Back to Prime Numbers

Don’t stress about short-term reactions to an M&A announcement

Vartika Gupta

Engages in research and discussions on capital market diagnostics, financial modeling, M&A, valuation, and cost of capital

David Kohn

Leverages his deep understanding of corporate finance and valuation to provide an investor perspective and help clients identify value-creating strategies

Combines broad cross-sector experience with decades of service to clients in value creation, corporate strategy, capital-markets issues, and M&A transactions

Works at the intersection of strategy and finance with high tech, industrial, and pharmaceutical clients to identify and prioritize corporate strategies for restructuring, performance improvement, and growth

When a company announces a merger or acquisition, executives hold their breath and hope for a favorable reaction from the market. In general, the market tends to be pessimistic about such deals. So a positive reaction must mean that the deal team struck the right terms, told the right story to investors, and has the right strategies in place to appease regulators and create value from the deal long term—right? Maybe not.

Our research shows that the market’s immediate reaction to M&A announcements isn’t correlated with long-term value creation. In fact, of the large M&A deals1 we studied, just under half of the announcements that got a negative reaction from the market initially went on to earn positive TSR two years later. By contrast, 40 percent of the announcements that got a positive reaction initially had negative TSR two years later (exhibit).

The market’s initial reactions to deal announcements can be an unreliable of the potential long-term value.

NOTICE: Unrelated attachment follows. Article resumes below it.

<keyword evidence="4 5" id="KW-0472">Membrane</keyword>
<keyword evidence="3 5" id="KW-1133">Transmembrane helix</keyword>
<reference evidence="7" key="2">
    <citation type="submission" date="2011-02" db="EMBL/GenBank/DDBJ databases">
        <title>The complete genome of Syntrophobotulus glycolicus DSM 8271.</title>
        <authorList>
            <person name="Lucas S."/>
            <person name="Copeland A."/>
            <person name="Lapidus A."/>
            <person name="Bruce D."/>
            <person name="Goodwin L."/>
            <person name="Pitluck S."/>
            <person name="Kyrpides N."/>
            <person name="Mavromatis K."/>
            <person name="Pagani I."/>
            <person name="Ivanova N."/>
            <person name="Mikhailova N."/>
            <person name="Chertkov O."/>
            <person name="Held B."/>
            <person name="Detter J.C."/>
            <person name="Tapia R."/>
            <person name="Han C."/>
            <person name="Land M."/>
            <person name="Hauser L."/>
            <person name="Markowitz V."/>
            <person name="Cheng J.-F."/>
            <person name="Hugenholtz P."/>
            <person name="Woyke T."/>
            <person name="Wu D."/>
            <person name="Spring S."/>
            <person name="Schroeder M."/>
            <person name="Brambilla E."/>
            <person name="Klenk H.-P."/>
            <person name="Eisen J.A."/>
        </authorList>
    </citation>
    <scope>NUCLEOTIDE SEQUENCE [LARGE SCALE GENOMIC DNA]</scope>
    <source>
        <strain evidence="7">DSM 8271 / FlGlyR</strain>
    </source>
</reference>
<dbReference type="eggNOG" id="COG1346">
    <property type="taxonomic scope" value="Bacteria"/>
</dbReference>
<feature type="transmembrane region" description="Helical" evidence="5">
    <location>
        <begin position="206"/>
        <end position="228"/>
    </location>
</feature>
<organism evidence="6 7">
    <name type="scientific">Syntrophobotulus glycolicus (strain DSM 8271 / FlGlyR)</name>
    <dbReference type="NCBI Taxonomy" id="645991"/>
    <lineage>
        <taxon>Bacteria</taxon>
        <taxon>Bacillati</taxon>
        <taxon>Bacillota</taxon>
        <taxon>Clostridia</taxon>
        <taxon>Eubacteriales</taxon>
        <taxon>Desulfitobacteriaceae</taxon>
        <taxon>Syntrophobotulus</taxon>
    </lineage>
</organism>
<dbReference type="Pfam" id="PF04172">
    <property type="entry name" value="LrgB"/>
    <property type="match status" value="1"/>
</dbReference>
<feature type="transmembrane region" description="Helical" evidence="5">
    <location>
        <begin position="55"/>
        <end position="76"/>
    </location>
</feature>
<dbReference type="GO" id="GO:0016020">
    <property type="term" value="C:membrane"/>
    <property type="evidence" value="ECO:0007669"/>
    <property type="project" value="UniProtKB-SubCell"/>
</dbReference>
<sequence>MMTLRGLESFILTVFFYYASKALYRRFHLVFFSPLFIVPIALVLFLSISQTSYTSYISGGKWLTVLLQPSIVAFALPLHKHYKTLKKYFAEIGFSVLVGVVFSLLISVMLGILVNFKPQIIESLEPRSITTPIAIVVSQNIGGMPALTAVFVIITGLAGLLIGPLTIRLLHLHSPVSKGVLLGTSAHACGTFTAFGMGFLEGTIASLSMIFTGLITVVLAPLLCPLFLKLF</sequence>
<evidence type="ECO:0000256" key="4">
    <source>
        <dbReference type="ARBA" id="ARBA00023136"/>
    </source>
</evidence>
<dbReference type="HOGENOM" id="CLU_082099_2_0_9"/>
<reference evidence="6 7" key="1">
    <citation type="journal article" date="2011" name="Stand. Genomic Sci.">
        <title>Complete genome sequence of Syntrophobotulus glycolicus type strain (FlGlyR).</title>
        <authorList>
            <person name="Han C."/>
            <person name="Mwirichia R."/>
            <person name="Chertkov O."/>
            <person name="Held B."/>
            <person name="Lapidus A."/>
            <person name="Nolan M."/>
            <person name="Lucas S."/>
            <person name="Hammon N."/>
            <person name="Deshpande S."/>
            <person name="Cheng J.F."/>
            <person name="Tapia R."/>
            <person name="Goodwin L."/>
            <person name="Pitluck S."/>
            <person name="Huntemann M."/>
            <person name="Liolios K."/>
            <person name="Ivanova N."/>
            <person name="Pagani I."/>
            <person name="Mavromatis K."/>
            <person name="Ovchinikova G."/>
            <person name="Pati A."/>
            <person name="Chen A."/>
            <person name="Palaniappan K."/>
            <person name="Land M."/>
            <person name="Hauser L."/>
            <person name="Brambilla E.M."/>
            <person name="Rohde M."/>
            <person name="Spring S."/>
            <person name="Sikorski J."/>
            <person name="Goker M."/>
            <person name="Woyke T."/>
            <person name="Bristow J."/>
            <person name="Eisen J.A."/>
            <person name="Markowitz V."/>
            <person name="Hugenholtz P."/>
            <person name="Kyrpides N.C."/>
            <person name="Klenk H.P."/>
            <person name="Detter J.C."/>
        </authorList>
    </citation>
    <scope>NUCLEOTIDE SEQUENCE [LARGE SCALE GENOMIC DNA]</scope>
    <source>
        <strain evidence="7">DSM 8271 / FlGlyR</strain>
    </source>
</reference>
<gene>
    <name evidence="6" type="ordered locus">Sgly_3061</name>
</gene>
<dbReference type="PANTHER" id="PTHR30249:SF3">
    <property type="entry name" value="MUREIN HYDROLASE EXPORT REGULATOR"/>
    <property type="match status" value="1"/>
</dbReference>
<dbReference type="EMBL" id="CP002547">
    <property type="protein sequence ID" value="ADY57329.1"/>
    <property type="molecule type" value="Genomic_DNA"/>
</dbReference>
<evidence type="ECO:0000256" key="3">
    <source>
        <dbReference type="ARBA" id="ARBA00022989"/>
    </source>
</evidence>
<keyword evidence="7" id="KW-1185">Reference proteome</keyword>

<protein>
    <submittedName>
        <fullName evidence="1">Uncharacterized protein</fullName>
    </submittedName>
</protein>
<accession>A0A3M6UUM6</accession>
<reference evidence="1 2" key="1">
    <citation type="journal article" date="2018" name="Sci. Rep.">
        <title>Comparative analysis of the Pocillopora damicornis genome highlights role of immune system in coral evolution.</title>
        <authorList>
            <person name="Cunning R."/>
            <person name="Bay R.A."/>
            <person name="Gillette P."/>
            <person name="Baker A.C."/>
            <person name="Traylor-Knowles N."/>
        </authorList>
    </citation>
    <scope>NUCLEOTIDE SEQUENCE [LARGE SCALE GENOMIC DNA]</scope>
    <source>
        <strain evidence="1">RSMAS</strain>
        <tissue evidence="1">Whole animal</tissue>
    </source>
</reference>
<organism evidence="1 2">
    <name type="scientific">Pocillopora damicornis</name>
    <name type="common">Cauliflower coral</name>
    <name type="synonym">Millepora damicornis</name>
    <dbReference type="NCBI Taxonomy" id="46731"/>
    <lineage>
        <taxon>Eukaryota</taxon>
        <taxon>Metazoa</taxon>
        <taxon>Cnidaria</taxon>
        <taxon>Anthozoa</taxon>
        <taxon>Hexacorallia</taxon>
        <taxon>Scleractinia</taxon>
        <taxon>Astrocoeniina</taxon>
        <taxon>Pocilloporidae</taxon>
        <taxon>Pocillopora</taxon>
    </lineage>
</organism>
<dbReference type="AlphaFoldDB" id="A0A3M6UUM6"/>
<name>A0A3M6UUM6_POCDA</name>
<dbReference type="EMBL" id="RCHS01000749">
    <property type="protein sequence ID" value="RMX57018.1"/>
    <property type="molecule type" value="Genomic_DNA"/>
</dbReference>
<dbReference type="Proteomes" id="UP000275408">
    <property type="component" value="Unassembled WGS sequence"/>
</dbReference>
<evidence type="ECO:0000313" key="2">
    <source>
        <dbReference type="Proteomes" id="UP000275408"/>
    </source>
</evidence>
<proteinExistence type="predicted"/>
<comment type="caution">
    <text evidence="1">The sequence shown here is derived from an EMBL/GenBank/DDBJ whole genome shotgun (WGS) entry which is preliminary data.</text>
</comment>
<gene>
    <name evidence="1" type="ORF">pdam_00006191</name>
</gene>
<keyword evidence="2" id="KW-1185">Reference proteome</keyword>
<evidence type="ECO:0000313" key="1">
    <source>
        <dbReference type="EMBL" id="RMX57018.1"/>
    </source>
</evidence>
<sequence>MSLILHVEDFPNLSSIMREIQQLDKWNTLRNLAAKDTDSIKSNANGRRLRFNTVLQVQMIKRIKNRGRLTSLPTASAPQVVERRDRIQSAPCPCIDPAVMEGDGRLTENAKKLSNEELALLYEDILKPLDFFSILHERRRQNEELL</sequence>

We strive to provide individuals with disabilities equal access to our website. If you would like information about this content we will be happy to work with you. Please email us at:

Rather than hold out for the hosannas, executives should take the market’s reaction for what it is—a reflection of investors’ current best understanding of the deal given the information they have in the moment. If the market doesn’t respond enthusiastically, there are steps that executives can take to counter the skepticism. They could increase communications with investors, for instance, and be more transparent about their integration plans and performance objectives. Whatever the initial reaction to a merger or acquisition, executives should remember that there are always opportunities to validate or change the narrative on a large deal so that their messages about value creation come across more clearly.

1. “Large M&A deals” defined as M&A deals worth 30 percent or more of the acquirer’s market capitalization.

Vartika Gupta is a solution manager in McKinsey’s New York office, where David Kohn is an associate partner; Tim Koller is a partner in the Denver office; and Werner Rehm is a partner in the New Jersey office.

For a full discussion of market dynamics, see Valuation: Measuring and Managing the Value of Companies, seventh edition (John Wiley & Sons, 2020), by Marc Goedhart, Tim Koller, and David Wessels.